I adore northern cardinals, and it seems I’m a bit of a cardinal magnet lately. One has been visiting me outside my classroom every afternoon this week, his familiar chip chip chip flowing in and out of my open window. And then, as I returned home today, I was visited by yet another cardinal. Has he followed me home?

And now for my clunker. I’m giving away “Do you think they talk?” I’m working on something with that as the opening line, but it’s not ready…yet. I’d love to see what someone else does with it, too!

Thanks for hosting this week, Linda. Bring on the poetry!










Day 18: Free Verse, Meta Poetry, and Poetry Memories #NaPoWriMo #playwithpoetryNPM #PoemInYourPocketDay #PocketPoem


My #NaPoWriMo Poem-A-Day project is Playing With Poetry. I am tagging along with Margaret Simon, Jone MacCulloch, Molly Hogan, and Mary Lee Hahn. We will be playing with Haikubes, Magnetic Poetry, Metaphor Dice, and Paint Chip Poetry (I raided Home Depot).  I’m even throwing in nail polish color names as inspiration, just for fun! Play along, if you’d like! We are using the Twitter hashtag #playwithpoetryNPM to see what poetic mischief everyone is getting into.

Here in my pocket .png

A peek into my poem and process:

  • Again, I’m breaking with my NPM plan. The muse sitting on my shoulder (thank, Elizabeth Gilbert) is telling me to.
  • I returned to free verse for today’s poem. This is my favorite form to write in.
  • My poem is a meta poem — a poem about poetry!
  • Today is Poem In Your Pocket Day! This day always leads me to think of the poetry I’ve committed to memory over my lifetime. The first I recall learning was Christina Rossetti’s Who Has Seen the Wind. (You can read the text here.) This was a favorite of my mother’s. The second was Longfellow’s The Midnight Ride of Paul Revere, which I now see is actually The Landlord’s Tale. (You can read the text here.) The entire 4th Grade memorized this classic poem and recited it at a closing celebration of our study of the American Revolution. Many school children here in Massachusetts are familiar with this poem, I suspect.
  • Poetry impacts us all in different ways, with no two poems having the same effect on us. This can change from day to day depending on where we are in life. I’ve tried to capture those feelings and emotions.


And now for….

2019 Kidlitosphere Progressive Poem

On April 1, the Poetry Friday family launched the 7th annual Kidlitosphere Progressive Poem organized by author/poet, Irene Latham. (Click here to learn more.) Many of us have signed up to provide a line for the 2019 poem. Author/poet Matt Forrest Esenwine kicked things off with some familiar “found” phrases merged to get us going. Today’s line comes from one of my poetry pals, Linda Mitchell. (Counting the days until NCTE, Linda, so we can finally meet!) You may find her line here. Our little poem is now waltzing in the waves. Participants are having fun song lyrics. I was excited to provide the 14th line on April 14th. You can read it here. I hope you’ll join us to see what happens next! Here’s the itinerary for the rest of the poem.


1 Matt @Radio, Rhythm and Rhyme

2 Kat @Kathryn Apel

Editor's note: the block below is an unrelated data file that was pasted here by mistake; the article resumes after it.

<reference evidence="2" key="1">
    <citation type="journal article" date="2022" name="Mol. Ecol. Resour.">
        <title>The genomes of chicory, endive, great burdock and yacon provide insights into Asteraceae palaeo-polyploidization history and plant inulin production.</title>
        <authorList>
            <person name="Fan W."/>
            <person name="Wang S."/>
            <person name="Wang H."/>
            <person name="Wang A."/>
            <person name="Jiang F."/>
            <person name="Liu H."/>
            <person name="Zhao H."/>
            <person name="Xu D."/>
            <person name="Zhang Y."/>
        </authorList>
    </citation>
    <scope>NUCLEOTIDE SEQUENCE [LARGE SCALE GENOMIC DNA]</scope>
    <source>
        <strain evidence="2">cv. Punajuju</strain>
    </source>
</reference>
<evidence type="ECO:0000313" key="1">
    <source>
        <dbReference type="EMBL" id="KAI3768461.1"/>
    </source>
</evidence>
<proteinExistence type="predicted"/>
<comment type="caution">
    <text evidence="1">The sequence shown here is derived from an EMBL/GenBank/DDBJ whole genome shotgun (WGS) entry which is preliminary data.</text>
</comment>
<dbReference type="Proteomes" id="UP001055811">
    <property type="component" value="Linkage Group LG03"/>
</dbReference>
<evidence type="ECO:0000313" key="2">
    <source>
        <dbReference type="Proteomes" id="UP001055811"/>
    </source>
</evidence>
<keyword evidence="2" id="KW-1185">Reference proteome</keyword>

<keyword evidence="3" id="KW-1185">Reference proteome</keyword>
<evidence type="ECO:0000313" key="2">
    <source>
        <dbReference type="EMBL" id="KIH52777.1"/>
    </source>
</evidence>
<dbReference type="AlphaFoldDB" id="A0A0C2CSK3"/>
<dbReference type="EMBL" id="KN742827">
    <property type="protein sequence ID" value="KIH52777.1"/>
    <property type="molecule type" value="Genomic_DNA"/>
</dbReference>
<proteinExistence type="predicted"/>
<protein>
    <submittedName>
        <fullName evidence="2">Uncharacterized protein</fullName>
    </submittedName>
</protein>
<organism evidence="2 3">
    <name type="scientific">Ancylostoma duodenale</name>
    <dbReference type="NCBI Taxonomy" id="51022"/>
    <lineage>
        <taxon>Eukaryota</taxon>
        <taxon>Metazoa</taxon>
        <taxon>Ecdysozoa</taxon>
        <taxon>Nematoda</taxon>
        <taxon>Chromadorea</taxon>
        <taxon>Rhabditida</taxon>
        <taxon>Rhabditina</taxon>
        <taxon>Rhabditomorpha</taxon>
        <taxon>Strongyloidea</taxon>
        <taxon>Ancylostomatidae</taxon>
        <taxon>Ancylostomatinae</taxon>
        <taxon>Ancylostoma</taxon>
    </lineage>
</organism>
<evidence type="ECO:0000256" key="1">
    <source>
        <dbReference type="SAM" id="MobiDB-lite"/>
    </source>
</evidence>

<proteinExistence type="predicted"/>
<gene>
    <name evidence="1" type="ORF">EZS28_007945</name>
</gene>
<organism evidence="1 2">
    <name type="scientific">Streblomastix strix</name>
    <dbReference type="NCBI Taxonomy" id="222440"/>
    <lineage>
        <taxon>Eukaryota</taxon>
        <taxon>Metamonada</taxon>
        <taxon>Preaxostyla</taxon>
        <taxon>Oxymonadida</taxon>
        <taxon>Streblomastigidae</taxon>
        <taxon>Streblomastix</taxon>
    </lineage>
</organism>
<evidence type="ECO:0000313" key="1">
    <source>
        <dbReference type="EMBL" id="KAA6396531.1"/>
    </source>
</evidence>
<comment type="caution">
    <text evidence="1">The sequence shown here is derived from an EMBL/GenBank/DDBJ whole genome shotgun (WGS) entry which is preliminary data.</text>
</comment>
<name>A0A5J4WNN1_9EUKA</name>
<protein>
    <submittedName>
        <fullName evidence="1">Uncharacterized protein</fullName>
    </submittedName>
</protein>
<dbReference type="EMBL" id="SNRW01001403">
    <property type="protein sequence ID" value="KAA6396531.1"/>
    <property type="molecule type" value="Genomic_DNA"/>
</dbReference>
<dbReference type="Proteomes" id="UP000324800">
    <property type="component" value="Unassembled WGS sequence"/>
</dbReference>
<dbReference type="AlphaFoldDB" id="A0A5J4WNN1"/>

3 Kimberly @KimberlyHutmacherWrites

4 Jone @DeoWriter

5 Linda @TeacherDance

6 Tara @Going to Walden

7 Ruth @thereisnosuchthingasagodforsakentown

8 Mary Lee @A Year of Reading

9 Rebecca @Rebecca Herzog

10 Janet F. @Live Your Poem

11 Dani @Doing the Work that Matters

12 Margaret @Reflections on the Teche

13 Doraine @Dori Reads

14 Christie @Wondering and Wandering

15 Robyn @Life on the Deckle Edge

16 Carol @Beyond LiteracyLink

17 Amy @The Poem Farm

18 Linda @A Word Edgewise

19 Heidi @my juicy little universe

20 Buffy @Buffy’s Blog

21 Michelle @Michelle Kogan

22 Catherine @Reading to the Core

23 Penny @a penny and her jots

24 Tabatha @The Opposite of Indifference

25 Jan @Bookseestudio

26 Linda @Write Time

27 Sheila @Sheila Renfro

28 Liz @Elizabeth Steinglass

29 Irene @Live Your Poem

30 Donna @Mainely Write

Swap treasures in the mail! #PoetryFriday

Happy Poetry Friday, everyone! I’m back after a bit of a hiatus while the school year finished up. Tricia at The Miss Rumphius Effect is our hostess this week, and she’s showcasing some sweet summer souvenirs!


On the very first morning of my summer vacation from school, our mail carrier delivered a delightful package from poetry swap-mate Brenda Harsham, who blogs at Friendly Fairy Tales. It was bursting with color, ladybugs, and a friendship theme. What a way to begin the season!

the best friends appear when you need them like ladybugs — Brenda Harsham

I adore ladybugs (how did she know?), so I will treasure her creative offering. I also chuckled when I saw Brenda’s return address on the envelope and realized we live SO CLOSE to one another and I know exactly where she lives! Let’s meet some day, Brenda!

And then, a few days later, this arrived.

The True Definition of Vernal Pool
Vernal pools, could just as easily be called poke puddles, observation opportunities or wonders water. These pools typically fill when kindergarteners are indoors missing the outdoors due to seasonal weather. If you’re fortunate, Mrs. Wyman will bridge the gap between vernal pools and lessons with jackets, boots, journals, pencils and a wander plan. Hands will get muddy, wonders will arise, research will begin. Poems about frogs, leaves crustaceans and life cycles will be written. These pools will continue to lure insiders out-of-doors whenever there are learners near a Massachusetts woods and Mrs. Wyman to lead them. — Linda Mitchell

Wow. I’m not going to lie. This left me in a puddle of the-school-year-just-ended-and-I’m-a-bit-of-an-emotional-wreck tears. Some of you know of my fondness for vernal pools. Ok. Let’s be honest. It’s an obsession! I write about them often, in both poetry and prose. Linda Mitchell (we ARE going to meet IRL one day, Linda!), who blogs at A Word Edgewise, followed along faithfully during the month of April, as I wrote a poem a day about vernal pools as part of poet/author Amy Ludwig VanDerwater’s 1 Subject 30 Ways challenge. My journey began here.  Linda had never heard of vernal pools and…well… “poems are teachers,” as Amy’s book is so aptly titled. Now Linda knows all about them! And her card will be treasured along with Brenda’s.

Many thanks to Tabatha Yeatts, who brilliantly coordinated this summer poetry swap!


I hope you’ll join Tricia and the rest of us for some summer Poetry Friday fun here!

Screen Shot 2017-05-03 at 6.15.18 PM